Health Care > EXAM > NURS-202 Exam 5 - Hematology and Neuro 2022 EXAM QUESTIONS AND ANSWERS 100% CORRECT (All)

NURS-202 Exam 5 - Hematology and Neuro 2022 EXAM QUESTIONS AND ANSWERS 100% CORRECT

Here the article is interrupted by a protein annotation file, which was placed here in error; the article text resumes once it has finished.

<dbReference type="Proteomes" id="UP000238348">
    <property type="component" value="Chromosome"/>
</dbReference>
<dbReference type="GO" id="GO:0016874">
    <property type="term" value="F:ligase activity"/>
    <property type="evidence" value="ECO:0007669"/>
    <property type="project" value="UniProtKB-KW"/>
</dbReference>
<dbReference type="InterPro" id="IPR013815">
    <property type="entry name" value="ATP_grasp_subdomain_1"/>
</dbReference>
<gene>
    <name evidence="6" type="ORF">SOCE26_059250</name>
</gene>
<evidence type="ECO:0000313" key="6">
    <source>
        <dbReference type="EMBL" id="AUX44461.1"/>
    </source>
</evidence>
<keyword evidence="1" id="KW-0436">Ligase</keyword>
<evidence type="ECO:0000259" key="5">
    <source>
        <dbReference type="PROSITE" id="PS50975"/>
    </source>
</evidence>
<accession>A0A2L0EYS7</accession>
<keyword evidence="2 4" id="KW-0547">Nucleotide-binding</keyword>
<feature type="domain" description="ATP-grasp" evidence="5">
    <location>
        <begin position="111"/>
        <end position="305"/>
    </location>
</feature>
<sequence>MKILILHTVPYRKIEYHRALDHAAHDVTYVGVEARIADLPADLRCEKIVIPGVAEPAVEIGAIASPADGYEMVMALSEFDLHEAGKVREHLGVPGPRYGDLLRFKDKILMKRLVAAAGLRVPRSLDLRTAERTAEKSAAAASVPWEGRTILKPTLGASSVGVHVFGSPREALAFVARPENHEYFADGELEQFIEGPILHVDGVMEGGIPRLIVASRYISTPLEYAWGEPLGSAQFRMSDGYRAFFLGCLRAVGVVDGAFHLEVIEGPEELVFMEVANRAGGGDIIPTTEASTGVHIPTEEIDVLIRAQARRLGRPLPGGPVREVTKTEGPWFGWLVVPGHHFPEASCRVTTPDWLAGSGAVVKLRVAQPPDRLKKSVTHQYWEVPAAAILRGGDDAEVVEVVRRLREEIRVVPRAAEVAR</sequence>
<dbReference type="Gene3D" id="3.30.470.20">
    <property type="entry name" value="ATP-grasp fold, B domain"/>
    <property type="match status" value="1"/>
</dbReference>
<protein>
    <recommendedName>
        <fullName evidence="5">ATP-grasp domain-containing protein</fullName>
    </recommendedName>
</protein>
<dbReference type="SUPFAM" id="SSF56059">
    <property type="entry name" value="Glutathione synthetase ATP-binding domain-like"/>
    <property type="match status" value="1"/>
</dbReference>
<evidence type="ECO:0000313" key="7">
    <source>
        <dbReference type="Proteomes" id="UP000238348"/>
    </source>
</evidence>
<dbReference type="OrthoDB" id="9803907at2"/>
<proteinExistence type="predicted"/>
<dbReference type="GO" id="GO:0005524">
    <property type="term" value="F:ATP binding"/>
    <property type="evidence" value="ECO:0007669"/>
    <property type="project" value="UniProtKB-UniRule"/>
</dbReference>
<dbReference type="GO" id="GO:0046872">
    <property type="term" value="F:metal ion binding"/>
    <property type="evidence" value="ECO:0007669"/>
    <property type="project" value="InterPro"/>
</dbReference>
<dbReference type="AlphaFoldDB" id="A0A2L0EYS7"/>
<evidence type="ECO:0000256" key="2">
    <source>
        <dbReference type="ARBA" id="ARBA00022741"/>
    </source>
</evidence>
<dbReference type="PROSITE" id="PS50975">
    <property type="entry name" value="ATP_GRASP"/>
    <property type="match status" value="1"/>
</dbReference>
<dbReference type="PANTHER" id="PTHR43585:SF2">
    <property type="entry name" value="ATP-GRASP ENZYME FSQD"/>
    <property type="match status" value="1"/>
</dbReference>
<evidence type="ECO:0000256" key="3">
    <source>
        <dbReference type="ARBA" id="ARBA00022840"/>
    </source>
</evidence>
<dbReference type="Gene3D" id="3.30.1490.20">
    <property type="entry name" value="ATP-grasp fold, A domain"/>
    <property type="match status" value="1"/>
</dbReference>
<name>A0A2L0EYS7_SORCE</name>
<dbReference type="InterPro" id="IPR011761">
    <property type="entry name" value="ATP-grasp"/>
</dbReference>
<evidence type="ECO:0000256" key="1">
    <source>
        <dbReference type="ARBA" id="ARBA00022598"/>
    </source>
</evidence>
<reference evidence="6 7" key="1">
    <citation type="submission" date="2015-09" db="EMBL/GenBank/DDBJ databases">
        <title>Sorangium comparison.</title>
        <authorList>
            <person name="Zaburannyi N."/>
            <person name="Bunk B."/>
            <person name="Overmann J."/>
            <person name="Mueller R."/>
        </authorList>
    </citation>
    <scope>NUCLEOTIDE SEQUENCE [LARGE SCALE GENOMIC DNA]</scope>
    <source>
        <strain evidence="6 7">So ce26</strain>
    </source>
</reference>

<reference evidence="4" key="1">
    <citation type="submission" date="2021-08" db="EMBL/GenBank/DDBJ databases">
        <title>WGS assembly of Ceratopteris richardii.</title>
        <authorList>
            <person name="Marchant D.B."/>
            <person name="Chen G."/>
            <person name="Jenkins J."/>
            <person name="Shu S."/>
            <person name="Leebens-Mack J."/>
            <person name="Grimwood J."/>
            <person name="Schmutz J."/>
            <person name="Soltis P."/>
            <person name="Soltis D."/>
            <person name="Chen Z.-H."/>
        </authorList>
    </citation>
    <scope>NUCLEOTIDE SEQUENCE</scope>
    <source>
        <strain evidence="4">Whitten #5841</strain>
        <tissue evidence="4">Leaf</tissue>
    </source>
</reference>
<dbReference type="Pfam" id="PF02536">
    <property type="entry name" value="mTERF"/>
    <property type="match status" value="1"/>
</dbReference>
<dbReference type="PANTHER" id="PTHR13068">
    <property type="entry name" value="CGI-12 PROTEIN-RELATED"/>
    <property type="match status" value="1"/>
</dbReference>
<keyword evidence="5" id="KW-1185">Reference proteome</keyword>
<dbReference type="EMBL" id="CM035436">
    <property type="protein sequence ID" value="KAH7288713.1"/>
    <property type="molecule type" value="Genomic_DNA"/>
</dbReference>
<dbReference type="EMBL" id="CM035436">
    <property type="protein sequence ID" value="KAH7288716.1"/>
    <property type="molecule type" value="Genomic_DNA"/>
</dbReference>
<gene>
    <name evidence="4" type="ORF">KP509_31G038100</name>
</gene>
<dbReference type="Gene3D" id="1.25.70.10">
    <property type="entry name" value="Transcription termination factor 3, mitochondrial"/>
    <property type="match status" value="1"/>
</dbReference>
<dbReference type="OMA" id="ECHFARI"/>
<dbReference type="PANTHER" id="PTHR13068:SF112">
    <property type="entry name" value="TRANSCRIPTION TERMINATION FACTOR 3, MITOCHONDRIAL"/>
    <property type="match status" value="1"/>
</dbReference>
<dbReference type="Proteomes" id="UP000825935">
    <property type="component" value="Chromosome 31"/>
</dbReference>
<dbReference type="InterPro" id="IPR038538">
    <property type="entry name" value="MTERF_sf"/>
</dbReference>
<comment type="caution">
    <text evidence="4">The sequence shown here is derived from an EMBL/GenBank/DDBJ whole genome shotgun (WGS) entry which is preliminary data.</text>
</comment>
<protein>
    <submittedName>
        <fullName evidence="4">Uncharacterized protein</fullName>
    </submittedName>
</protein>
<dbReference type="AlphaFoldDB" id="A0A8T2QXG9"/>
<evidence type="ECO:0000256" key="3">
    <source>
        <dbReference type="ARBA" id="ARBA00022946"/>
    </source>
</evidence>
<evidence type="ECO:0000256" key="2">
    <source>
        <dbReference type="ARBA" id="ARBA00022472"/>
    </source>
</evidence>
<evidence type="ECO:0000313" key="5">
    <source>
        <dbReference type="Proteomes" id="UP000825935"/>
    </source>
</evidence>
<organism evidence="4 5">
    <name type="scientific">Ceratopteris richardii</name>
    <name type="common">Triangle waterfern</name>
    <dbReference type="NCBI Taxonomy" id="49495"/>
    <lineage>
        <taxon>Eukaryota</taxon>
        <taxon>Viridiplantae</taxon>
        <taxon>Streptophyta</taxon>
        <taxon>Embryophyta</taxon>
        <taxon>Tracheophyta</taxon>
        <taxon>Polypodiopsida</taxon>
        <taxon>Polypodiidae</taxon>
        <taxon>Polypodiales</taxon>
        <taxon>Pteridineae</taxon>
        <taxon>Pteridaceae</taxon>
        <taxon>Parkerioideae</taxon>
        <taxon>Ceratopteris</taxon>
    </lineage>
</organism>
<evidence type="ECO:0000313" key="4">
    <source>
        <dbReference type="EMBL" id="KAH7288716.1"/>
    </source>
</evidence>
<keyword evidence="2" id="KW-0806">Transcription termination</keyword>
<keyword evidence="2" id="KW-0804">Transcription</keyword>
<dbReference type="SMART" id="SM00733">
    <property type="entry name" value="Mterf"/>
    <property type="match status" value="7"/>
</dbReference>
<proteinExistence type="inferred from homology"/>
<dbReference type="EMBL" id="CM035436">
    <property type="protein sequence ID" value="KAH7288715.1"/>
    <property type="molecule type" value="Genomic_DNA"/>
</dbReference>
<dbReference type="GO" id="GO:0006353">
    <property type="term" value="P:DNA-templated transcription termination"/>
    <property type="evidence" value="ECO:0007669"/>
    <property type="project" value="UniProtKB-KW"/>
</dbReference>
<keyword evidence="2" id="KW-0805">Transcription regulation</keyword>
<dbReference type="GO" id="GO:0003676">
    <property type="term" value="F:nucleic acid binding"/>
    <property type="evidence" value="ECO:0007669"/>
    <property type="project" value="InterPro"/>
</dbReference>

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NURS-202 Exam 5 - Hematology and Neuro 2022 what is a left shift? ***need to know per lecture*** Correct Answer: increased number of immature neutrophils AKA band cells what are bands ... in relation to a CBC? Correct Answer: young neutrophils what does "more band building" mean? Correct Answer: more shift to the left, more young neutrophils what is the first clue that an infection is starting? Correct Answer: shift to the left what could cause a left shift? ***need to know per lecture*** Correct Answer: infection physical stress (ex: surgery) inflammation when reading labs, what does SEGS represent? Correct Answer: mature neutrophils "segmental neutrophils" what are thrombocytes? Correct Answer: platelets what percentage of blood is plasma vs RBCs? Correct Answer: RBC 45% plasma 55% what are the three types of protein found in plasma? Correct Answer: albumin (maintains blood volume and binds to substances) globulins (main proteins of antibodies) fibrinogen (activated by thrombin, forms fibrin clots) what can happen if a patient has low albumin? Correct Answer: leads to leaky vessels which can lead to third spacing, edema what can cause low albumin? Correct Answer: AKI malnutrition hemorrhage burns liver disease hemoglobin vs hematocrit per lecture ***need to know per lecture*** Correct Answer: hematocrit measures the percentage of blood that is RBCs hemoglobin measures how many RBCs you have hemoglobin protein carries oxygen - without sufficient hemoglobin, won't have enough oxygen function and anatomy of the spleen Correct Answer: vascular and lymph tissues, located in ULQ of abdomen functions: filters blood stores blood and platelets aids in antigen production aids in initiation of B&T lymphocytes white pulp: where immune functions occur red pulp: where filtration occurs can you live without your spleen? Correct Answer: yes, but will be at higher risk of infection why do we need to assess/palpate the spleen for patients with sickle cell anemia? Correct Answer: sickle cells can get stuck in the spleen and cause it to rupture - will have lots of pain with palpation how long do normal RBCs live? which organ removes them from the blood? Correct Answer: 120 days the spleen the primary function of erythrocytes is __________ ***need to know per lecture*** Correct Answer: respiration what are the two pathways in the clotting cascade? which one is faster? Correct Answer: intrinsic (blood or vessel injury) & extrinsic (external tissue damage) extrinsic is faster, skips some steps in the clotting cascade PT or PTT - which goes with intrinsic or extrinsic clotting cascade? Correct Answer: extrinsic monitored by PT intrinsic monitored by PTT PT vs INR vs PTT ***need to know per lecture*** Correct Answer: PT measures how long it takes a clot to form (we use to monitor oral anticoag therapy - warfarin/coumadin) INR is used to standardize PT lab results PTT evaluates all clotting factors of intrinsic pathway except platelets (we use to monitor response to anticoag therapies - heparin) what could increased INR indicate? Correct Answer: DIC taking salicylates cirrhosis hepatitis vitamin K deficiency what does high vs low INR mean? Correct Answer: high INR = takes a long time to clot = bleeding risk low INR = clots fast = clot risk what is a normal INR? what do we want INR at for someone taking warfarin/coumadin? Correct Answer: normal is 1.1 or less if on warfarin/coumadin, we want to be at 2-3 how long do platelets live? Correct Answer: 4-7 days how long does aspirin affect blood clotting for? Correct Answer: it irreversibly inhibits platelet aggregation for the entirety of a platelet's life, which is 4-7 days what do we use bone marrow biopsy for vs a bone marrow aspiration? ***need to know per lecture*** Correct Answer: biopsy - diagnosis of leukemia aspiration - check if treatment is working and/or look for bone marrow suppression how can drinking alcohol cause/affect hematological issues? Correct Answer: 90% of alcohol is metabolized in the liver and damage to the liver increases the risk for hematological problems assessment considerations for hematological assessment Correct Answer: history: nutrition past medical hx chronic disease medications and herbs: --- goldenseal and green tea can reduce the effect of anticoags --- aspirin inhibits platelet aggregation --- penicillins, cephalosporins, vancomycin may cause neutropenia physical assessment lab profile examination of bone marrow what are the best sites to use for bone marrow aspiration or biopsy? what is something to remember about this procedure? ***need to know per lecture*** Correct Answer: iliac crest is best can also use sternum it is very painful! risk for osteomyelitis! nursing management for bone marrow aspiration ***need to know per lecture*** Correct Answer: watch for signs of infection - can get osteomyelitis (bone pain, fever, purulent drainage) apply pressure to the site for 5-10 minutes after assess VS frequently apply a sterile pressure dressing instruct patient to rest for several hours monitor for sx of bleeding and infx for 24 hours reinforce dressing if needed, do not remove for 24 hours assess for pain specimens labeled and brought to lab - not tubed, usually in person age related changes to the hematological system ***need to know per lecture*** Correct Answer: blood volume decrease lower levels of plasma number of cells is gradually reduced lean body mass decreases fat tissue increases until around age 60 bone mass and intracellular fluids decrease nutrition needs change (ex: after menopause iron requirements are the same for men and women) decrease in total body water is there a change in platelets with aging? is there a change in hematocrit with aging? ***need to know per lecture*** Correct Answer: no and no what is the protein that stores iron? Correct Answer: ferritin what does a decrease in ferritin indicate? Correct Answer: iron deficiency teaching points for iron supplementation ***need to know per lecture*** Correct Answer: don't take with calcium or dairy vitamin c can increase absorption don't lay down for 30 mins after taking expect black stools may cause nausea, constipation, abdominal discomfort normal H&H Correct Answer: Hemoglobin 14-18 male 12-16 female Hematocrit 42-51 male 38-44 female why is iron so important? Correct Answer: it is essential to the formation and function of hemoglobin dietary teaching for iron ***need to know per lecture*** Correct Answer: Good sources: red meat green leafy veggies dried fruits dried beans fortified cereals eggs oatmeal sweet potatoes beets cook w/ cast iron skillets Avoid: alcohol coffee tea (increase GI motility and decrease absorption of iron) The nurse correlates which clinical manifestations with a diagnosis of iron-deficiency anemia? (Select all that apply.) A. Decreased temperature B. Decreased heart rate C. Increased blood pressure D. Increased heart rate E. Increased respiratory rate Correct Answer: D, E what is the most common type of anemia? Correct Answer: iron deficiency anemia 2. During an assessment, which finding does the nurse correlate with iron-deficiency anemia? A. Red, beefy gums B. Loss of teeth C. Red, swollen, tender tongue D. Xerostomia Correct Answer: C symptoms of iron deficiency anemia ***need to know per lecture*** Correct Answer: fatigue pallor tachycardia tachypnea SOB pale gums pale conjunctiva difficulty focusing sore muscles pink/red urine red, swollen, smooth, shiny, painful tongue (glossitis) spoon-shaped nails (koilonychias) growth issues in children (cognitive impairment) The nurse assesses for which clinical manifestation as a compensatory mechanism for iron-deficiency anemia? A.Increased respiratory rate B.Increased blood pressure C.Decreased temperature D.Decreased pulse rate Correct Answer: A A patient is scheduled to have a serum iron level in 1 month. The nurse includes which instructions about this test? A. "You will need to fast for 12 hours before the test." B. "This sample needs to be drawn in the morning." C. "Continue to take your iron supplements." D. "This test will require three different samples taken at hourly intervals." Correct Answer: B iron levels vary throughout the day, usually lower in the evening so we draw them in the morning we want them to stop taking iron 24hr before the test there is no need to fast what is the cause of B12 anemia? risk factors? ***need to know per lecture*** Correct Answer: B12 deficiency - either due to lack of intake or inability to absorb it risk factors lack of intrinsic factor vegan/vegetarian diet older adults low socioeconomic status chronic alcohol use autoimmune disorders (AIDS, thyroiditis, graves) long term use gastric meds GI resection crohn's disease celiac disease what is pernicious anemia? treatment? ***need to know per lecture*** Correct Answer: anemia caused by B12 deficiency due to lack of intrinsic factor which is necessary for absorption of B12. autoimmune disease ***prevention is key! gets worse the longer they are deficient*** treatment - B12 injections daily x1 week then weekly x5-6 weeks then monthly for life (SubQ or IM) complications of pernicious anemia / B12 deficiency ***need to know per lecture*** Correct Answer: anemia (pallor, fatigue, SOB, tachycardia, tachypnea) GI disorders dysfunction of peripheral nerves, spinal cord, brain -peripheral neuropathy -spinal cord degeneration -paresthesia hands/feet -Lhermitte's sign -confusion -depression, mood swings -impaired taste, stinging on tongue -impaired balance -visual disturbances -dementia -tinnitis What is Lhermitte's sign? Correct Answer: flexion of neck causes electric shock sensation can be seen in B12 deficiency / pernicious anemia what age does sickle cell usually appear? why? ***need to know per lecture*** Correct Answer: 6 months this is when they change over from fetal hemoglobin management of sickle cell anemia ***need to know per lecture*** Correct Answer: no cure - treatment is prevention and symptom management pain management and hydration are key! hydration can prevent sickle crisis but can also open up vessels during a crisis and help to decrease pain opioids for pain during a crisis transfusions avoid high altitudes, avoid dehydration what is the most common inherited blood disorder? Correct Answer: sickle cell anemia clinical manifestations of sickle cell anemia? ***need to know per lecture*** Correct Answer: fatigue pallor SOB tachycardia tachypnea SOB pain in joints, chest, abd fever delayed wound healing hand-foot syndrome jaundice pain and swelling with vaso-occlusion of blood vessels s/sx of sickle cell crisis ***need to know per lecture*** Correct Answer: changes in LOC headache dizziness sensorimotor deficits seizures neuro changes A patient with sickle cell disease is admitted with splenic sequestration. The blood pressure is 86/40 mm Hg, and heart rate is 124 beats/min. Which of these actions will the nurse take first? 1.Complete a head-to-toe assessment 2.Draw blood for type and cross-match 3.Infuse normal saline at 250 mL/hr 4.Ask the patient about vaccination history. Correct Answer: 3 - rehydration is the priority patients with sickle cell are at an increased risk for _ [Show More]